During the late 1920s into the early 1930s, there was a debate about the difference between capitalist and socialist physical culture. In the past, before the revolution, most sports had been accessible only to the privileged social classes. The Bolsheviks had been isolated to the physical culture of sports and hygiene. But in the 1930’s the Soviet State revitalized regimented the idea of the body and it’s features under the Bolsheviks. The newer generation, “was healthier than any other before, and their healthy bodies stood as a metaphor for their healthy minds, unsullied by the psychoses and depravities that plagued their western peers.” They no longer unsupported the idea of individual accomplishment and increased competition abroad. New bonds appeared through togetherness and discipline unifying the Soviet people in a new nationalist area in their life.
As James Von Geldern describes in his subject essay, “Every year young physical-culturalists from all over the Soviet Union would march through Red Square on May Day and salute their leaders, saluting themselves as they did and declaring their allegiance.” Spectator sports increased internationally, and competitive nature of sports allowed the Soviet Union to compete under their flag. They became very successful winning the USSR Cup twice prior to WWII sponsored by many major organizations within the country watching their athletes win in brand new stadiums. Soccer was the biggest sport at the time, below is a picture in the mid-1930s of Nikita Khrushechev and Joseph Stalin at Lenin’s tomb during a parade of athletes.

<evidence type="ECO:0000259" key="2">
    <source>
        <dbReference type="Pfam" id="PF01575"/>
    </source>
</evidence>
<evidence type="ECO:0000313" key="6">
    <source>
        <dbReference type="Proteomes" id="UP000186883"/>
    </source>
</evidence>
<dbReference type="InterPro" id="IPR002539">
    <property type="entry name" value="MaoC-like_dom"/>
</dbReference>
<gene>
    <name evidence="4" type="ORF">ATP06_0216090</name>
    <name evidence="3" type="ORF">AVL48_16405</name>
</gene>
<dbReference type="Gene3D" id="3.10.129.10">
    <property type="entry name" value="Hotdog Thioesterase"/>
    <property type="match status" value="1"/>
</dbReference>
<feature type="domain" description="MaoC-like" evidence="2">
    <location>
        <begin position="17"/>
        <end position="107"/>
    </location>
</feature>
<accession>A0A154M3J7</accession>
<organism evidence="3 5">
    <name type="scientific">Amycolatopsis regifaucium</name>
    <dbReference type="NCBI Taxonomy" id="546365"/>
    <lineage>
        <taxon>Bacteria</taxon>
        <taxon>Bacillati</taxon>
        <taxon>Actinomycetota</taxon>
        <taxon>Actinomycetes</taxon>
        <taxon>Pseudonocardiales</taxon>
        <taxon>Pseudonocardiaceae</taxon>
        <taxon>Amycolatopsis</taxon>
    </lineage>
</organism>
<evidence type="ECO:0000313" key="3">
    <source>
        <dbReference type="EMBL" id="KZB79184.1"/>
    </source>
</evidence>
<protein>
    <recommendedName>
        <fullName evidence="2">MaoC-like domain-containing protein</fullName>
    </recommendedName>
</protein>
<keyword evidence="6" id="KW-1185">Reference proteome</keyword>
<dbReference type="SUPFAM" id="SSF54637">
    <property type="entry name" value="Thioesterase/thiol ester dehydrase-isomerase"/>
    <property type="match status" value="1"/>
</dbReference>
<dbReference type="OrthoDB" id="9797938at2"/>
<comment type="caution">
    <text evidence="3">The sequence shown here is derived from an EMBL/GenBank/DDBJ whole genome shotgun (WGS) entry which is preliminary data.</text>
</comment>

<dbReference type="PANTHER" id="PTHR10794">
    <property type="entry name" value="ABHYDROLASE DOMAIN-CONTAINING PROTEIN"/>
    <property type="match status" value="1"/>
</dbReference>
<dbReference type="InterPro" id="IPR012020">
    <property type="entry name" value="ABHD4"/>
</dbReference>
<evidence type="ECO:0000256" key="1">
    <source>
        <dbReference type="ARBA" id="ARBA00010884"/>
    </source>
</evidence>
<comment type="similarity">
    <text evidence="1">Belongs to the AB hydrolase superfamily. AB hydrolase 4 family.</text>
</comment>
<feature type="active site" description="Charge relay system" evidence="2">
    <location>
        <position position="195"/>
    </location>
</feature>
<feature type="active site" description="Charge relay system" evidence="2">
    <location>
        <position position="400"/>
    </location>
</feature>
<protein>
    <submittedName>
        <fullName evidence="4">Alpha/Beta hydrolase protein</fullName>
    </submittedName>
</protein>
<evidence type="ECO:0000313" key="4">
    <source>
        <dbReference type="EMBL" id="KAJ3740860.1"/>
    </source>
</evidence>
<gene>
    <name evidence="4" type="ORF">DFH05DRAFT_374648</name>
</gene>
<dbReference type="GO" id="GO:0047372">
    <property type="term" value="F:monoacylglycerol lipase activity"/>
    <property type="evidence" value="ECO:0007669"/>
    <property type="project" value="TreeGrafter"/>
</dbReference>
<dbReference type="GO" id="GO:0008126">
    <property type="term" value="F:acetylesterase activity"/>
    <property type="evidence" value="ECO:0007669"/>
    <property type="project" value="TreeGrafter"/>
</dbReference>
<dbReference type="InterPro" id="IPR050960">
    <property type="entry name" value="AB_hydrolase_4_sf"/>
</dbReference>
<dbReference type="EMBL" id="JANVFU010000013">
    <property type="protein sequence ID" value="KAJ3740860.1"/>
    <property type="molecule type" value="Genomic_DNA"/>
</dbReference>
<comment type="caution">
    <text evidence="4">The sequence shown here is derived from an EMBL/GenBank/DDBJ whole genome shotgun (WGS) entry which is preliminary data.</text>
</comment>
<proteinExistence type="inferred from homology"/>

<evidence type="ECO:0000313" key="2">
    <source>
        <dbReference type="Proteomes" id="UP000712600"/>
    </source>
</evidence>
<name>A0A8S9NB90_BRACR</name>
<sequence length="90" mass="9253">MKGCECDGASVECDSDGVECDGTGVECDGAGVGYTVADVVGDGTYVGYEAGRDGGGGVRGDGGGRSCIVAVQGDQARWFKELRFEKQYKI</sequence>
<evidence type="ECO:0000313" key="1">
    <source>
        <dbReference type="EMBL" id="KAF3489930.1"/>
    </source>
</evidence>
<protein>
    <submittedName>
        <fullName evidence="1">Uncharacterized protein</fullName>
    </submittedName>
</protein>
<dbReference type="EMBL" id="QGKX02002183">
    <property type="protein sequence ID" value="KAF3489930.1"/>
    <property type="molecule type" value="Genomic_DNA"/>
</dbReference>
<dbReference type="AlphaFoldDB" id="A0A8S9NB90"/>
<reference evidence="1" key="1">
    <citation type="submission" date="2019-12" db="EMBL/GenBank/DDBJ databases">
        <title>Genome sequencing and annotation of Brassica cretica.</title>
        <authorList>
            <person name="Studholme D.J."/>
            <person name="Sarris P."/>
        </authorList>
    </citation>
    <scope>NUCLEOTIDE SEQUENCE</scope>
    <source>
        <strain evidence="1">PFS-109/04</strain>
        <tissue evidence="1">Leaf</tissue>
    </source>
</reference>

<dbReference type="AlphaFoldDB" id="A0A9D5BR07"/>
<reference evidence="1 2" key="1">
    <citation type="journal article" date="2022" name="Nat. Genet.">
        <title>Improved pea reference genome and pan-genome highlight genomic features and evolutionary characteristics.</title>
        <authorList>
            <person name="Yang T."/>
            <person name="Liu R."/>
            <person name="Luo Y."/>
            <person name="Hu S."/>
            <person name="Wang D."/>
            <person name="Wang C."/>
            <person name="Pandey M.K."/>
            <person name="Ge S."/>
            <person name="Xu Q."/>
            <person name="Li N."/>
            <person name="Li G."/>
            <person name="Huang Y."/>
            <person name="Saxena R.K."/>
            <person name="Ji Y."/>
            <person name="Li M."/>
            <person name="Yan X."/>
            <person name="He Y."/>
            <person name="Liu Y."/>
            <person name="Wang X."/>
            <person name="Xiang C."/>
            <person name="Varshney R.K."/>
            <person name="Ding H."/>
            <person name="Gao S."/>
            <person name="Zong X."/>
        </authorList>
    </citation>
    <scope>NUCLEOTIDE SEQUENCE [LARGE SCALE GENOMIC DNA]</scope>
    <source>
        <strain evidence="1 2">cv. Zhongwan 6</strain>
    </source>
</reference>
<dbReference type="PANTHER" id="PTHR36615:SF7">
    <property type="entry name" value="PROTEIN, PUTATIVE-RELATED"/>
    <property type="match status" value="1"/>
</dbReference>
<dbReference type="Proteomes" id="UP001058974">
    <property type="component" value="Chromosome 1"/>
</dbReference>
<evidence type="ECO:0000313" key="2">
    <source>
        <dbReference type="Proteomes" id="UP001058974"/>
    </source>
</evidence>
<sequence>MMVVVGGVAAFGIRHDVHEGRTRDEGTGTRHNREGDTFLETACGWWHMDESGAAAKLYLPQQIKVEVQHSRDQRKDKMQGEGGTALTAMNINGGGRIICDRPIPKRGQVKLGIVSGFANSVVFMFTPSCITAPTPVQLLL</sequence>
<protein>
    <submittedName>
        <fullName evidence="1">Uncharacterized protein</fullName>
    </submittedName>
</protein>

In the journal of Soviet Sport and Transnational Mass Culture in the 1930s Barbara Keys stated, “Years after the first world war measured by popular followings and growing political significance sports arguably represented the most powerful and far-reaching of the periods vibrant transnational cultural flows.” The international system of sporting competition allowed countries to challenge to national cultural sovereignty of other states. At first during the 1920s, the Soviet Union believed that international sports were an ideal based on capitalism and isolated themselves away from that “western system.” However, the soviets began to see the benefit of sports and created their own domestic physical culture that moved towards integration into the international sports system to compete. As they entered into the League of Nations in 1934 this was an even larger step towards cooperation with the “bourgeoisie” and combat the fascist regimes on the rise in Europe.
This rise of athleticism was not strictly emphasized in Russia, there had been a dramatic increase across the globe. The political competition between fascism, capitalism, and communism seemed to be competed through sports. Prior to the actual war in 1939, of course. The biggest player in American history during the 1930’s that defeated the German Nazi Party competing in the 1936 Olympics was Jesse Owens. He competed in track and field in the heart of Germany, Berlin. “The 1938 Joe Louis-Max Schmeling fight became a “freedom versus fascism” grudge match. Louis emerged the victor.” This rise in sports and athletic competition continues to this day with worldwide competitions and national recognition.
As a summary to the rise of sports and physical education in the 1930’s here is a quick film to show how sports had looked throughout this decade.
Despite Russia’s great increase in athletic abilities…it still continues to lose to the great American superiority. Drago lost in 1985 against Rocky and again Drago’s son loses against Creed in 2018.